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October 31st, 2001 Zach Dundas | Sports
 

Rooting for Goliath

     
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There are few places in New York City more welcoming on a chilly October night than McSorley's, supposedly America's oldest tavern. A stove warms the front room as Irish bartenders built like bank-vault doors sling gallons of the house beer, which comes either light or dark and must be ordered two glasses at a time.

On the night when the Seattle Mariners fizzled in Game Two of the American League Championship Series, though, McSorley's seemed frosty to anyone who didn't share its patrons' joy over the Yankee victory. It might appear churlish to vacation in New York and then complain about being surrounded by spoiled, grating, poorly spoken, tasteless Yankee fans who probably couldn't describe their own ancestry. The truth is, though, it's tough to swallow.

Not that I'm all that mournful for the Mariners, who looked pathetic, especially as they booted the ball all over the Bronx in decisive Game Five. It's just that watching the Yanks' dynasty in action is nauseating, like seeing Commie tanks roll into Prague or a Starbucks open across the street from your favorite locally owned cafe. With the Bombers, it's always the old story: Big Smashes Little.

This year, it is worse than ever. Not only are the Yankees expected to win everything in sight; we're all expected to like it.

Call it the baseball equivalent of the post-Sept. 11 political chill. The prospect of the Yanks bolstering terror-shattered NYC with a world championship is a scenario straight out of TV's naughtiest dreams. In the new unwritten script, the New Yorkers are the good guys and the Arizona Diamondbacks, worthy champions of the National League, have been relegated to a supporting role.

Arizona, which outscored the Yanks 13-1 in winning games one and two, wants a rewrite. Of course, now the hyper-partisan New York hardball scribes, who set the tone for many other newspapers, simply have an even more compelling scenario: Gotham's heroes, backs to the wall, fight to stay alive. Surely no one, not even the Daily News' shameless Mike Lupica, will dare draw a direct comparison with the martyred civil servants of Sept. 11. But the subtext will be there, sitting right next to Giuliani on the first baseline.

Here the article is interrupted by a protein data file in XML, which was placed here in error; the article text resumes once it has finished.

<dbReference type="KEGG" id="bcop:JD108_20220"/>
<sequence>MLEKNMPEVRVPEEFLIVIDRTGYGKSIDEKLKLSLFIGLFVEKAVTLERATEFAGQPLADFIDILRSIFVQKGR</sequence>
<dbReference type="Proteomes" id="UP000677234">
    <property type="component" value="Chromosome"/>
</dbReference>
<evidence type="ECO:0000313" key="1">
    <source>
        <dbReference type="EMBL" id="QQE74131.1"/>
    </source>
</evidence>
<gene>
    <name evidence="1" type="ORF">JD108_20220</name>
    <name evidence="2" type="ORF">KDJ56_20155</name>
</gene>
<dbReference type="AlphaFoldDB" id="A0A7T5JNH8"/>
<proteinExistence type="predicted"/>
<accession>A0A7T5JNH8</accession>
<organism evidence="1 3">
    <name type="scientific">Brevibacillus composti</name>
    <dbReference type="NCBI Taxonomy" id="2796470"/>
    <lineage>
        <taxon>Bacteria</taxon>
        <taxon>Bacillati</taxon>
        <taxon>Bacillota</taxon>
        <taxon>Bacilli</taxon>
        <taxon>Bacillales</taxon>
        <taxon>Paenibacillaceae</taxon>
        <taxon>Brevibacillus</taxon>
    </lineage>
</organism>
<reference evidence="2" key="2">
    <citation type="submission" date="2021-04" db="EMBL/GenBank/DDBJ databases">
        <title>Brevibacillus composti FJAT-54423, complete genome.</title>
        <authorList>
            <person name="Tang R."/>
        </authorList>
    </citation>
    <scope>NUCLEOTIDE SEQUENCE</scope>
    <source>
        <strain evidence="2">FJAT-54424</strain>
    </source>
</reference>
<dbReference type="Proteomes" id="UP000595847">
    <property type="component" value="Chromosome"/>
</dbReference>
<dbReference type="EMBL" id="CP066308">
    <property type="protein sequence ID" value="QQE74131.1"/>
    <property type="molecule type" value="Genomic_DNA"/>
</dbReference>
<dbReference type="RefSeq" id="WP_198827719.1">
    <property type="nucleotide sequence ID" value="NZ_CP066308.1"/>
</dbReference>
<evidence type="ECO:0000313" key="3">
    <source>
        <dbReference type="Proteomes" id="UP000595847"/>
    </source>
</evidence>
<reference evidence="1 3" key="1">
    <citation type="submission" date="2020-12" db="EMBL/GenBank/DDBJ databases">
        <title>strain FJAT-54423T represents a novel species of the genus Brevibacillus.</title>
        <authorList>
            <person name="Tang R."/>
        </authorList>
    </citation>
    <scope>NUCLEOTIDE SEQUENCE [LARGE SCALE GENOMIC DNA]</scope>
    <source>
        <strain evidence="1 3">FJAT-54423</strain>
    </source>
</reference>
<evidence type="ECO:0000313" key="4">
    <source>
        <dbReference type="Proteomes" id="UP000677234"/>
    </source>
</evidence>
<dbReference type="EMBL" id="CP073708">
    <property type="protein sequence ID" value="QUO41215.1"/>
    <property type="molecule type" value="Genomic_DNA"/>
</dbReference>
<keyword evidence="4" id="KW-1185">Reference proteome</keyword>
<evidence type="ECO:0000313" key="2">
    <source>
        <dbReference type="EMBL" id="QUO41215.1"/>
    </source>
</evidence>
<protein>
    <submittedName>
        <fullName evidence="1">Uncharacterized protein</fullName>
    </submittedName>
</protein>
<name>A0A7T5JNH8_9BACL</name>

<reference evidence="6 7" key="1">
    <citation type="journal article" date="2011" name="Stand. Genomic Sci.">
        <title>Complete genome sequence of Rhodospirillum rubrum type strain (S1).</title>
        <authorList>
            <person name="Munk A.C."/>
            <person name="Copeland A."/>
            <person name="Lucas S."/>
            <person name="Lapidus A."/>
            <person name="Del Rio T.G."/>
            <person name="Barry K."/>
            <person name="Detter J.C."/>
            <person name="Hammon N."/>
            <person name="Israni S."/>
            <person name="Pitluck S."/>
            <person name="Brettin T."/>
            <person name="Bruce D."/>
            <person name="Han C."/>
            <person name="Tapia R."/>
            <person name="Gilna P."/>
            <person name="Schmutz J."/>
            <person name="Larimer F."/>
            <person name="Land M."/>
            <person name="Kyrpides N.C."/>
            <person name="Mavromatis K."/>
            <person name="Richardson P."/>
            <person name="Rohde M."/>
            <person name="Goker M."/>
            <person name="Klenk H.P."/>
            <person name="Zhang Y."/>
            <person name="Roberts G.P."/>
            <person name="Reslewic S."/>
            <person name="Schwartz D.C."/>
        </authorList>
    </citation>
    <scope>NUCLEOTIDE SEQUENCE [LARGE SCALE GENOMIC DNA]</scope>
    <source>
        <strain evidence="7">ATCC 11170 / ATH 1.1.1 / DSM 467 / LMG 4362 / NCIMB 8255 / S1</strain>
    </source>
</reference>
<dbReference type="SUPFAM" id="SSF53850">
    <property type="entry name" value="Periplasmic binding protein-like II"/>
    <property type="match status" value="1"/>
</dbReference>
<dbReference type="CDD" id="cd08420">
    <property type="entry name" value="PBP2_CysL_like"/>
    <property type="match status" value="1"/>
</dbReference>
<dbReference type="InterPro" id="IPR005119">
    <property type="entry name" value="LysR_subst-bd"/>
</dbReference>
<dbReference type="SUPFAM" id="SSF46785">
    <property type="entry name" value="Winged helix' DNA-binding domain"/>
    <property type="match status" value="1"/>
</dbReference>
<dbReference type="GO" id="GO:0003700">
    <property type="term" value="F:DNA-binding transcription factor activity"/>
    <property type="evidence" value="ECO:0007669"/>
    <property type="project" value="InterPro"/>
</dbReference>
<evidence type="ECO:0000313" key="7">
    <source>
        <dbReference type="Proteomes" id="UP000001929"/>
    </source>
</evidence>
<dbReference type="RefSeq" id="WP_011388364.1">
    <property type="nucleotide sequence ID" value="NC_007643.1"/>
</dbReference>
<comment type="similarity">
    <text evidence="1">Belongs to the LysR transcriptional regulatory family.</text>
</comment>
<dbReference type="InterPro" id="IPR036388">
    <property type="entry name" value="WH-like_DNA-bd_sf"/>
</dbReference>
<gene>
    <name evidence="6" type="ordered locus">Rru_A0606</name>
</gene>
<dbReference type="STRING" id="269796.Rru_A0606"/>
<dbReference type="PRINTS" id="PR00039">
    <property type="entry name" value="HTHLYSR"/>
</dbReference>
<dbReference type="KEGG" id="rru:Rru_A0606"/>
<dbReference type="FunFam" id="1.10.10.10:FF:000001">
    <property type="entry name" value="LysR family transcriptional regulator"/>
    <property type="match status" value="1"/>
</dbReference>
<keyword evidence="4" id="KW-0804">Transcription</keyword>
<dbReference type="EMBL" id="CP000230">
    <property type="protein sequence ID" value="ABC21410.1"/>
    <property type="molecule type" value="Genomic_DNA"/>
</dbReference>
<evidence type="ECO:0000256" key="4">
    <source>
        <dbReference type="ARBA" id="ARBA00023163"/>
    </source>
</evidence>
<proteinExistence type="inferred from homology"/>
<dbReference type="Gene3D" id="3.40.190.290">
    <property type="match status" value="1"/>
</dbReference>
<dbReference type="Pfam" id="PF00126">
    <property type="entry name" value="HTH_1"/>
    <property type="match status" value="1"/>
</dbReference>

So count on it: No matter how well the D'Backs do this week, the story will be the Yankees and their efforts to win one for America, apple pie and Greenwich Village, right up 'til the final out. And if the Yankees do win, I fear even some Red Sox fans might succumb to the brainwashing and weep with joy.

I love New York, don't get me wrong. Visiting the city so soon after the arch-crimes of Sept. 11, seeing sidewalks dotted with makeshift shrines and walls still plastered with victims' photos, was sobering and inspiring. But when it comes to the effort to enlist the whole country in support of this new Yankees=America fiction, count me out. The Yankees do represent some American truths--the unhealthy concentration of wealth and power, for one--but not the best.

And so the alternative is...the Diamondbacks? These historical nonentities with the Taco Bellish logo and the swimming pool in centerfield? Well, it doesn't feel quite natural, especially since sprawling Phoenix is pretty much the anti-Portland, a smoldering blot that's eating the desert alive and gulping the Colorado River dry. But I was surprised at how sympathetic the Snakes seemed as they demolished Their Lordships on Saturday and Sunday. They hustle; they build their wins with power hitting, sly shots to the outfield and terrifying pitching; they're a team of veterans who clearly want this championship down to their bones. The 4-year-old Diamondbacks are the grubby frontier upstarts matched against the pinstriped Eastern Establishment, and it's hard to think of a story more perfectly American than that.

The enemy of your enemy can be your friend, it turns out. And I'll take friends like Curt Schilling and Randy Johnson any old time.


Cheering for laundry: Though the Yankees hail from diverse points (from Caracas to Fayetteville), they boast no equivalent to the Mets' Brooklyn-born John Franco. Third baseman Clay Bellinger is from upstate Oneonta, while the eerily handsome Derek Jeter was born in 'Jersey. Scott Brosius--ta da!--is from Hillsboro, Ore.




And another thing: At least the homely Diamondbacks (think angry beanpole Randy Johnson or human pitbull Matt Williams) look like baseball players, not refugees from a GQ fashion shoot. Those Yankee boys think they're so damn pretty....
 
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